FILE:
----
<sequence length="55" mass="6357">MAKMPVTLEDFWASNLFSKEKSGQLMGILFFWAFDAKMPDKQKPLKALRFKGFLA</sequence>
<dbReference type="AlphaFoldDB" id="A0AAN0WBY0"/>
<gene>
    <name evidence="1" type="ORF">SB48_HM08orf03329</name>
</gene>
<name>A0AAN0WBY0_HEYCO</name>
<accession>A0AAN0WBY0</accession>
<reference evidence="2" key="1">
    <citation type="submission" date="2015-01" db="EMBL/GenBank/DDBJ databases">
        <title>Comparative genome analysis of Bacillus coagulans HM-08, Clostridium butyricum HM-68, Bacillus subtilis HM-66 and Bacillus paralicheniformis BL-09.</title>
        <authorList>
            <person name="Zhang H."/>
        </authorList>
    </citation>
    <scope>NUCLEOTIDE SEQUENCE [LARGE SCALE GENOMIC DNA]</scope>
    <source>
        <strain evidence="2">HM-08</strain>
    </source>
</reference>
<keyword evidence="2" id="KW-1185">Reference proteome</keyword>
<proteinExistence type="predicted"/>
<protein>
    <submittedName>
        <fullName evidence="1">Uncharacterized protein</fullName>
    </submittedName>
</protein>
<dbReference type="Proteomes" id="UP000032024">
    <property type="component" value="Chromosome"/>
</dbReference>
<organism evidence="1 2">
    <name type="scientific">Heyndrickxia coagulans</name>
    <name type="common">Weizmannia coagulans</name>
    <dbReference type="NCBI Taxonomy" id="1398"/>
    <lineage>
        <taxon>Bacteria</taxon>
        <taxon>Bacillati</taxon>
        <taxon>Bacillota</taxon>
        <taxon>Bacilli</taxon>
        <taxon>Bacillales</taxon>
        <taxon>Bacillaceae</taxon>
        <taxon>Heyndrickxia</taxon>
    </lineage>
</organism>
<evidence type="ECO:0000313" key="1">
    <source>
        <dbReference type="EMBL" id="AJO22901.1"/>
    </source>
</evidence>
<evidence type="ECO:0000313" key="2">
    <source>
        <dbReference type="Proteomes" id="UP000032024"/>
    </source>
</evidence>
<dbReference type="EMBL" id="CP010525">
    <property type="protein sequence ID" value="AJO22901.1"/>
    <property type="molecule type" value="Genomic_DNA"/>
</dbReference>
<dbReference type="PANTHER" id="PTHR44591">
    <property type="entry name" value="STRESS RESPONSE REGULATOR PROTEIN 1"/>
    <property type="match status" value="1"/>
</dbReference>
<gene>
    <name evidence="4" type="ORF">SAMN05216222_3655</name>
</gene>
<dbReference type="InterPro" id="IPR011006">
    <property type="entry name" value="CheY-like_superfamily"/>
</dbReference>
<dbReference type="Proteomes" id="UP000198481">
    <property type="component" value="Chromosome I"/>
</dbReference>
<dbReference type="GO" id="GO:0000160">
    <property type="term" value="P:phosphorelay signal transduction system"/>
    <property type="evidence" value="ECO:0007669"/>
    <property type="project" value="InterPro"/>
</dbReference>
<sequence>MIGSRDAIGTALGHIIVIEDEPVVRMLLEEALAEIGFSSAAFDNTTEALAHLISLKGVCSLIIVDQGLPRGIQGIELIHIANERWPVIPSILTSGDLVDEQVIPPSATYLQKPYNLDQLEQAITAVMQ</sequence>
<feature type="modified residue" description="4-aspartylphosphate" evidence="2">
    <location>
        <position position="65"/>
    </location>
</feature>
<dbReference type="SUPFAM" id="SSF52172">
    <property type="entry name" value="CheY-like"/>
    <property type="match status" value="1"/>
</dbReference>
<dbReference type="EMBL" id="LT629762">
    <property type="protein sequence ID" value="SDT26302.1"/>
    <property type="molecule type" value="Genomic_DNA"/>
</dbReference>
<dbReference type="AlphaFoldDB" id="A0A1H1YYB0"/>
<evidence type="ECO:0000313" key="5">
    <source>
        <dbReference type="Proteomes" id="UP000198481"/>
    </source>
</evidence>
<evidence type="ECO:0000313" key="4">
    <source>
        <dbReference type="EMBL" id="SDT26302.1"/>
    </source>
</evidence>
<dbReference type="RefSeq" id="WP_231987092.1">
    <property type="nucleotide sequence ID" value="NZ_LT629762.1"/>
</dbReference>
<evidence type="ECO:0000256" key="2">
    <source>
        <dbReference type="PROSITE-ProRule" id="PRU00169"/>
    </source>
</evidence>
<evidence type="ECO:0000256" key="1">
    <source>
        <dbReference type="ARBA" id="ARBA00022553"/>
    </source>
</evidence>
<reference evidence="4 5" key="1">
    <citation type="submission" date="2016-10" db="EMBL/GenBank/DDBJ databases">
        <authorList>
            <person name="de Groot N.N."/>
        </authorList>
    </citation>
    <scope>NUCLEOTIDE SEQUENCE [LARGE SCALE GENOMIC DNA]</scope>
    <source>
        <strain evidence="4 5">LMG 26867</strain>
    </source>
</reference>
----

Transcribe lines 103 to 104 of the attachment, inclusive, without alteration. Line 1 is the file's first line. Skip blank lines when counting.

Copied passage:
</dbReference>
<evidence type="ECO:0000256" key="2">